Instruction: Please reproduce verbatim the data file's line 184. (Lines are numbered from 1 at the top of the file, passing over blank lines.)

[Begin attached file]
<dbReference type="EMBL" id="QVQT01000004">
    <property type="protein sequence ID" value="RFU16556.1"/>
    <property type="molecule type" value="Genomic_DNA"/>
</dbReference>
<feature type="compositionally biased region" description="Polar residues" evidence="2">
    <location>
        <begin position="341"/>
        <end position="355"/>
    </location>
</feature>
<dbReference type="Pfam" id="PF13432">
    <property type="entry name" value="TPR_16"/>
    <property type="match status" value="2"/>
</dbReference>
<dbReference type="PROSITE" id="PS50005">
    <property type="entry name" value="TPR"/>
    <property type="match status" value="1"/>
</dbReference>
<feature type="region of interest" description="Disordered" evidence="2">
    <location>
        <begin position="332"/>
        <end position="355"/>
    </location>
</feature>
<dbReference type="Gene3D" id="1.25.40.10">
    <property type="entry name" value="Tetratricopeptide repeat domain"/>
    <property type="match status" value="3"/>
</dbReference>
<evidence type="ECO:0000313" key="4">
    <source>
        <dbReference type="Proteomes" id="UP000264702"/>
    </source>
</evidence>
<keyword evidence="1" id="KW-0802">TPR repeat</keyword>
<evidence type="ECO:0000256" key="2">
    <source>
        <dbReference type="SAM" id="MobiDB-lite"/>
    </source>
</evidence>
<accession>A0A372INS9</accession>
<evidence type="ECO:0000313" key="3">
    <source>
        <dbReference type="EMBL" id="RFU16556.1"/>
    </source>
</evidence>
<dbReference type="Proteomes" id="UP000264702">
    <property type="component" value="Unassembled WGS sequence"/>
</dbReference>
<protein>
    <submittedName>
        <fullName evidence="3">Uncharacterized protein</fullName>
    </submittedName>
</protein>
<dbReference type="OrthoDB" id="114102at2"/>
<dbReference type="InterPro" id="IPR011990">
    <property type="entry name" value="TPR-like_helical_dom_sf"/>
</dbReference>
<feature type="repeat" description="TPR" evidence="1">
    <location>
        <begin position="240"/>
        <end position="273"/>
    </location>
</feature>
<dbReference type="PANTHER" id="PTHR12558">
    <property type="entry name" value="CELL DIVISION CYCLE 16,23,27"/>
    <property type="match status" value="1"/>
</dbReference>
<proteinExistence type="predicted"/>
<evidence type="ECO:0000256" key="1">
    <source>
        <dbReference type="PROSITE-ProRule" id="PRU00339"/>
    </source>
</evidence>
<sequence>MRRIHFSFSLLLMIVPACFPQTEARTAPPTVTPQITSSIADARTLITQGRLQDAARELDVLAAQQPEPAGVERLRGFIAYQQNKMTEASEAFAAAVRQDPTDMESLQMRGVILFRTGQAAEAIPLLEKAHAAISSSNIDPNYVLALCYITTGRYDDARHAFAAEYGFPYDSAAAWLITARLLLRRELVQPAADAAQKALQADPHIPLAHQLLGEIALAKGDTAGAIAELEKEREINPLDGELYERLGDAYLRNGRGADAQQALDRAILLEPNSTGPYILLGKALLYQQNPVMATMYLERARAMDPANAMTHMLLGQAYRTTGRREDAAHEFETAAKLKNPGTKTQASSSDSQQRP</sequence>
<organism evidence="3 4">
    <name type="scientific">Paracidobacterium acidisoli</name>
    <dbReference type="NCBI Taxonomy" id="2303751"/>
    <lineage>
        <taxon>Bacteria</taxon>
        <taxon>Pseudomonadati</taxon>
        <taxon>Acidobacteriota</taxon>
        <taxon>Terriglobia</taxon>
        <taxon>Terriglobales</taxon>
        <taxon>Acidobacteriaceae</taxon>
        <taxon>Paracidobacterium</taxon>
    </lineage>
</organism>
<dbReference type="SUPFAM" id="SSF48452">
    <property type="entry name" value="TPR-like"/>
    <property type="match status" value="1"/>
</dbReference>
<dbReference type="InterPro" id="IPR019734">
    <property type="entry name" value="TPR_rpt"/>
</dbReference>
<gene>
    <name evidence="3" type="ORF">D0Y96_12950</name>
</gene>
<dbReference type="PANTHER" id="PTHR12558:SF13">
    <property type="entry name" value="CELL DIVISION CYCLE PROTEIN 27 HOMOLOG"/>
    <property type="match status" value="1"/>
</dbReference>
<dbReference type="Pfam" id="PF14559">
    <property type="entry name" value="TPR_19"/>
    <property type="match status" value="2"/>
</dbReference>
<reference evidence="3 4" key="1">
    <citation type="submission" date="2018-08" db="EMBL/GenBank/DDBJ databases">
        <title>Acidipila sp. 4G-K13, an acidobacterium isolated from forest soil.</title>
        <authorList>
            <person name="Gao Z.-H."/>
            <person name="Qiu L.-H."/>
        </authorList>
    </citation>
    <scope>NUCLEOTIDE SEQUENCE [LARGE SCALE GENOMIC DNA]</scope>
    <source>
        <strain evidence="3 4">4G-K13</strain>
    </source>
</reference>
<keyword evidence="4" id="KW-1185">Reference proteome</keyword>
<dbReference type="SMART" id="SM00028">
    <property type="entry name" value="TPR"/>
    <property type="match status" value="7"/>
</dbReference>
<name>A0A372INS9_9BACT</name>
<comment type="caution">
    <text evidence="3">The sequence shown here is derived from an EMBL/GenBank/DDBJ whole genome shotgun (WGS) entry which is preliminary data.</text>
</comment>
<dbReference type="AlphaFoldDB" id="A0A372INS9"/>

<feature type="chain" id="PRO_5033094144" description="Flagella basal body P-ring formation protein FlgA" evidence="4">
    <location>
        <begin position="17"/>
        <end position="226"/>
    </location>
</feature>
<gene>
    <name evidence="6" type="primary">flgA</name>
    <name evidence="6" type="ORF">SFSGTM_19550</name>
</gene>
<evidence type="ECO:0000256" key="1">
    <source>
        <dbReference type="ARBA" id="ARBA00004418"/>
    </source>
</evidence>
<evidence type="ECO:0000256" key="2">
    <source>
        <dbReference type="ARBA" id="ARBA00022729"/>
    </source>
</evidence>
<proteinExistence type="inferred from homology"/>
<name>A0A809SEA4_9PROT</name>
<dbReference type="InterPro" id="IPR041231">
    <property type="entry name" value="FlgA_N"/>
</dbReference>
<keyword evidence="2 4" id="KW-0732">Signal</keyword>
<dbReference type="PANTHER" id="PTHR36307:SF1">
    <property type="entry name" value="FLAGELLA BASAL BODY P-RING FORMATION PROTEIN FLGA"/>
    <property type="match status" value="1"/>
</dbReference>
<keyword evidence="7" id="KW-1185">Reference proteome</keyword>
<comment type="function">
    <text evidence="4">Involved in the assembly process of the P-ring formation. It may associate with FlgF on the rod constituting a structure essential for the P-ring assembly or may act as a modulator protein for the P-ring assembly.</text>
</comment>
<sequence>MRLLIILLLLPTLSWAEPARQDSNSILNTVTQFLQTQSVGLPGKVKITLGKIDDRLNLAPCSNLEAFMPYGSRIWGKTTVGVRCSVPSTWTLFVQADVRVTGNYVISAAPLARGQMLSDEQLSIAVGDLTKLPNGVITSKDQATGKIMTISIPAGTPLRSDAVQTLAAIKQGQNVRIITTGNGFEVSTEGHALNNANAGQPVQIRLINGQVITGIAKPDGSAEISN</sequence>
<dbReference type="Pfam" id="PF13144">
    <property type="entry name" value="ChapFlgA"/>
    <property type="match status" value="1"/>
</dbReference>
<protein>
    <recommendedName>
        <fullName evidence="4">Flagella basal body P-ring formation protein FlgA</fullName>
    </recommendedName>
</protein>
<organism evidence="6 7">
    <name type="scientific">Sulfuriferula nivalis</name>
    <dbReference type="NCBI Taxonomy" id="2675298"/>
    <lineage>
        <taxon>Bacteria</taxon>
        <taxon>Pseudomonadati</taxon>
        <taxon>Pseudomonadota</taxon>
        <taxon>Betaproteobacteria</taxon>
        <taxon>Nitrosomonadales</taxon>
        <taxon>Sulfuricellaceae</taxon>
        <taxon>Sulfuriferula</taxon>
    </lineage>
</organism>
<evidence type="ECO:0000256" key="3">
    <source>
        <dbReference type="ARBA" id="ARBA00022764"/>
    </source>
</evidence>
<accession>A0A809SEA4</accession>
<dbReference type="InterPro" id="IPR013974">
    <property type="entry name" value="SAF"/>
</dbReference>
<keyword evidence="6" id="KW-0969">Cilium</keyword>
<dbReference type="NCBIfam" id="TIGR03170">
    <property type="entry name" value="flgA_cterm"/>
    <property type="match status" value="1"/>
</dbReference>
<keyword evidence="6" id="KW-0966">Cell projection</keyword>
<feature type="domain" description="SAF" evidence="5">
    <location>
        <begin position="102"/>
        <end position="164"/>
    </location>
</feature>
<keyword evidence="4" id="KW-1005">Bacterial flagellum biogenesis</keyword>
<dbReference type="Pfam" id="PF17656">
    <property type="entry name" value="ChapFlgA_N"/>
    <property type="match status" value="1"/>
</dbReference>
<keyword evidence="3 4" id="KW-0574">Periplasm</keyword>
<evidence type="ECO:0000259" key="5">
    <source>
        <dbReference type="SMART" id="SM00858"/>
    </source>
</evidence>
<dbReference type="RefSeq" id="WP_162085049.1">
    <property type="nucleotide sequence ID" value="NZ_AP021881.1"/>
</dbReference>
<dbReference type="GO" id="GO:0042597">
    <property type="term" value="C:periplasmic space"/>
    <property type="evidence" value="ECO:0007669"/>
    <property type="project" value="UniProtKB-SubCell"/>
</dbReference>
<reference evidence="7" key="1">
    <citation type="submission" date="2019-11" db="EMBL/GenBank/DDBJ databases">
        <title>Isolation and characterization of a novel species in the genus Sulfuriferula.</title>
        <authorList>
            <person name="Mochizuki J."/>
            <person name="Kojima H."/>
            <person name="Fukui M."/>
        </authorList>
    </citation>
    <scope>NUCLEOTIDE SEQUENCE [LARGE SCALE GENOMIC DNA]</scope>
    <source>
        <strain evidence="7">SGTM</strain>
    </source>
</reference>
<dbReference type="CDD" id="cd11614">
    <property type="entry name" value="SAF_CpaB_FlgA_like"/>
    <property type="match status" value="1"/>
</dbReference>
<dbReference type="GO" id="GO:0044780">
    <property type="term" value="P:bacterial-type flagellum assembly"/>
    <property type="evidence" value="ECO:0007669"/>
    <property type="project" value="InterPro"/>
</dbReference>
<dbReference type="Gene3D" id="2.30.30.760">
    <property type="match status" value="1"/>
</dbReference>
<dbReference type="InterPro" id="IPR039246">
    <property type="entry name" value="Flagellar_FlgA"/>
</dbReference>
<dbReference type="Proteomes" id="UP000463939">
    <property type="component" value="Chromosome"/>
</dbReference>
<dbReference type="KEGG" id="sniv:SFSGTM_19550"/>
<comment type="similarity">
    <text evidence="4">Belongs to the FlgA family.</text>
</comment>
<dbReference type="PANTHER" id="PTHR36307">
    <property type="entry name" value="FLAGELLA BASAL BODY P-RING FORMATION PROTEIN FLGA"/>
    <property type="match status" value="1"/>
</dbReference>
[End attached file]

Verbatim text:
    </lineage>